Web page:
US 4382309 A
A toothbrush is disclosed which is capable of cleaning the buccal-labial and lingual surfaces of teeth simultaneously. The method of fabricating the toothbrush is also disclosed. The toothbrush includes a bristle mounting head, a holder for supporting the bristle mounting head and a plurality of cleaning bristles on the bristle mounting head, with the cleaning bristles being in the form of two arcuate or angular shaped bundles of nylon filaments, whose ends are spaced apart and opposed to each other. When the toothbrush is placed over teeth to be cleaned the tips of the bristles at the ends of the bundle rub against opposite surfaces of the teeth. The toothbrush may be made by winding a nylon monofilament around a mandrel an appropriate number of times, setting the windings to the cylindrical shape, bonding the windings together, removing the cylinder from the mandrel, cutting away a section of the cylinder and then attaching the remaining section of the cylinder to a bristle mounting head attached to a toothbrush holder, in one embodiment.
1. A toothbrush for simultaneously brushing the bucaal and lingual surfaces of the teeth in one brushing operation comprising:
a. an elongated handle
b. a bristle mounting head formed as a planar continuation of said handle,
c. a plurality of cleaning bristles, having distal and proximal ends, arranged in three longitudinal parallel rows all of which rows run parallel to the length of the handle, the proximal ends of all of said bristles being disposed in said head and extending upwardly in the same general direction along each row from said head from one side thereof,
the distal ends of all of the bristles in the outer rows of bristles being directed inwardly in a generally transverse direction from said generally upward direction toward the inner row of bristles,
the inner row of bristles being straight and shorter in height than the outer rows of bristles, the outer rows being of uniform bristle height.
2. The toothbrush as in claim 1 wherein the bristles are arranged in tufts within said parallel rows of bristles.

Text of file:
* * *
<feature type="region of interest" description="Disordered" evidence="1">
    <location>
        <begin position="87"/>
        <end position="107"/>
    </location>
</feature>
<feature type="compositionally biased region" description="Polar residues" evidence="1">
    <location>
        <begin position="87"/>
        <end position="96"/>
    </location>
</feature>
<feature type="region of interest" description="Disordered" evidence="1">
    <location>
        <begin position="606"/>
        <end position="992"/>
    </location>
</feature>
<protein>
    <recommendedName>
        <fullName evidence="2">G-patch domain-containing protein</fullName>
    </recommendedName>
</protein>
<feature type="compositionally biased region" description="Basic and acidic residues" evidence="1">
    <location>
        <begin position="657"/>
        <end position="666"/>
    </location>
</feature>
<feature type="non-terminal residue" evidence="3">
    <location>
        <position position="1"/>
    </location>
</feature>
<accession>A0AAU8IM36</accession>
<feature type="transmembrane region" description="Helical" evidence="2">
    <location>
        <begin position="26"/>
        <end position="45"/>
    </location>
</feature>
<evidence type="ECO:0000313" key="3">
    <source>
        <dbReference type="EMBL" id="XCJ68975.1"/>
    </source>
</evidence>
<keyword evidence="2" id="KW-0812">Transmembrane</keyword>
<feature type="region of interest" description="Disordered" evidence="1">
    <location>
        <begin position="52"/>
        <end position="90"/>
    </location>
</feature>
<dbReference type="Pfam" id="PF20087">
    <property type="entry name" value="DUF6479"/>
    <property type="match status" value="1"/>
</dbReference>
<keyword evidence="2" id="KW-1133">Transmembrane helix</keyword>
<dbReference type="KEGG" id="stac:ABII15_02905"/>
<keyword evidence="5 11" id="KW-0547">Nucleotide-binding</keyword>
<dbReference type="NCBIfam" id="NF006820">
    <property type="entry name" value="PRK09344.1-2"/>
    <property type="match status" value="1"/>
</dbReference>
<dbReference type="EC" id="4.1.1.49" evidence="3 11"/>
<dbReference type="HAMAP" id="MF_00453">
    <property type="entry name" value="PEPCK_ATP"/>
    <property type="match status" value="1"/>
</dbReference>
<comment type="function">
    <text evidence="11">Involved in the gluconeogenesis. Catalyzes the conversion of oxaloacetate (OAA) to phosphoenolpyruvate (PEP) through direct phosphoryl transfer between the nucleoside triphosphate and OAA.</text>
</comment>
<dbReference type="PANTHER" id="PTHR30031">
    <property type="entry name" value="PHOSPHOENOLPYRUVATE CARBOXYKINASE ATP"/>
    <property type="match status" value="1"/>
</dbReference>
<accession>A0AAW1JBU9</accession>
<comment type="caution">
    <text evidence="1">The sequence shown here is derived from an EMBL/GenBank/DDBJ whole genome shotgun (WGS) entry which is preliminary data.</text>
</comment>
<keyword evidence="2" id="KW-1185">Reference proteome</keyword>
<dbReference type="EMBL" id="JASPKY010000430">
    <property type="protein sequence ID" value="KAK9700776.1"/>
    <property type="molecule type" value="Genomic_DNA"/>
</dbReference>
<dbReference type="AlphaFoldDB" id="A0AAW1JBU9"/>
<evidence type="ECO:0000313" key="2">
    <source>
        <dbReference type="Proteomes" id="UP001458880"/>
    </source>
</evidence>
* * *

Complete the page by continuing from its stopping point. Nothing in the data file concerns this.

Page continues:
3. The toothbrush of claim 1 wherein the bristles of the outer rows are arcuate from proximal end to distal end.
4. The toothbrush of claim 2 wherein the bristles of the outer rows are arcuate from proximal end to distal end.
5. The toothbrush of claim 1 wherein the distal ends of the bristles of the outer rows are disposed at about a right angle inwardly toward the space between the rows.
6. A toothbrush for simultaneously brushing the bucaal and lingual surfaces of the teeth in one brushing operation comprising:
a. an elongated handle
b. a bristle mounting head formed as a planar continuation of said handle,
c. a plurality of cleaning bristles, having distal and proximal ends, and an intermediate portion, said bristles being arranged in two longitudinal spaced parallel rows both of which rows run parallel to the length of the handle, the proximal ends of said bristles being disposed in said head whereby said bristles extend from said head;
the proximal ends of said bristles extending angularly outward from said head, the intermediate portion of said bristles being vertically disposed, and the distal ends of said bristles being directed angularly inwardly toward the space therebetween.
7. The toothbrush of claim 1 wherein the distal ends of all of the bristles of the outer rows of bristles are directed arcuately inwardly.
The present invention relates generally to toothbrushes and more particularly to a novel construction of a toothbrush which is specially suited for cleaning the buccal and lingual surfaces of the teeth in one brushing operation and to methods of fabricating such a toothbrush.
Toothbrushes which are capable of cleaning the buccal and lingual surfaces of the teeth simultaneously are well known to those skilled in the art. Such toothbrushes have the advantage in that they lend themselves to a more efficient cleaning operation.
In U.S. Pat. No. 741,722 to William B. Ryder and Charles L. Reynolds there is disclosed a toothbrush which is capable of brushing the buccal and lingual surfaces in one operation and which comprises two opposite diverging bristle carrying heads bearing a plurality of tufts of bristles on their inner surfaces and a V shaped spring handle member attached at its free ends to the ends of the two heads. By squeezing the two shanks of the handle member toward each other, the bristles on the two heads contact the front and back of the teeth simultaneously.
In U.S. Pat. No. 3,903,906 to George C. Collis there is disclosed another toothbrush which is capable of brushing the buccal and lingual surfaces in one operation and which comprises a pair of banks of bristles mounted on a central hub member. Each bank of bristles comprises a plurality of concentric rings in which the bristles are grouped together in the shape of radially oriented fingers extending outward from the central hub member in a "spider-leg" fashion, each finger comprising a tuft of bristles. In one embodiment of the invention a plurality of bristles also extend radially outward from the central hub member so as to provide a toothbrush capable of cleaning simultaneously the inter-proximal surfaces of the teeth as well as the buccal and lingual surfaces as the toothbrush is either rolled back and forth along the teeth in an oscillating motion or the tooth brush is "chewed on" in an up and down type motion. In another embodiment of the invention the central hub member is made of a compressible material which yields sufficiently to contact the finger like bristles against the buccal and lingual surfaces when chewing pressure is applied against it.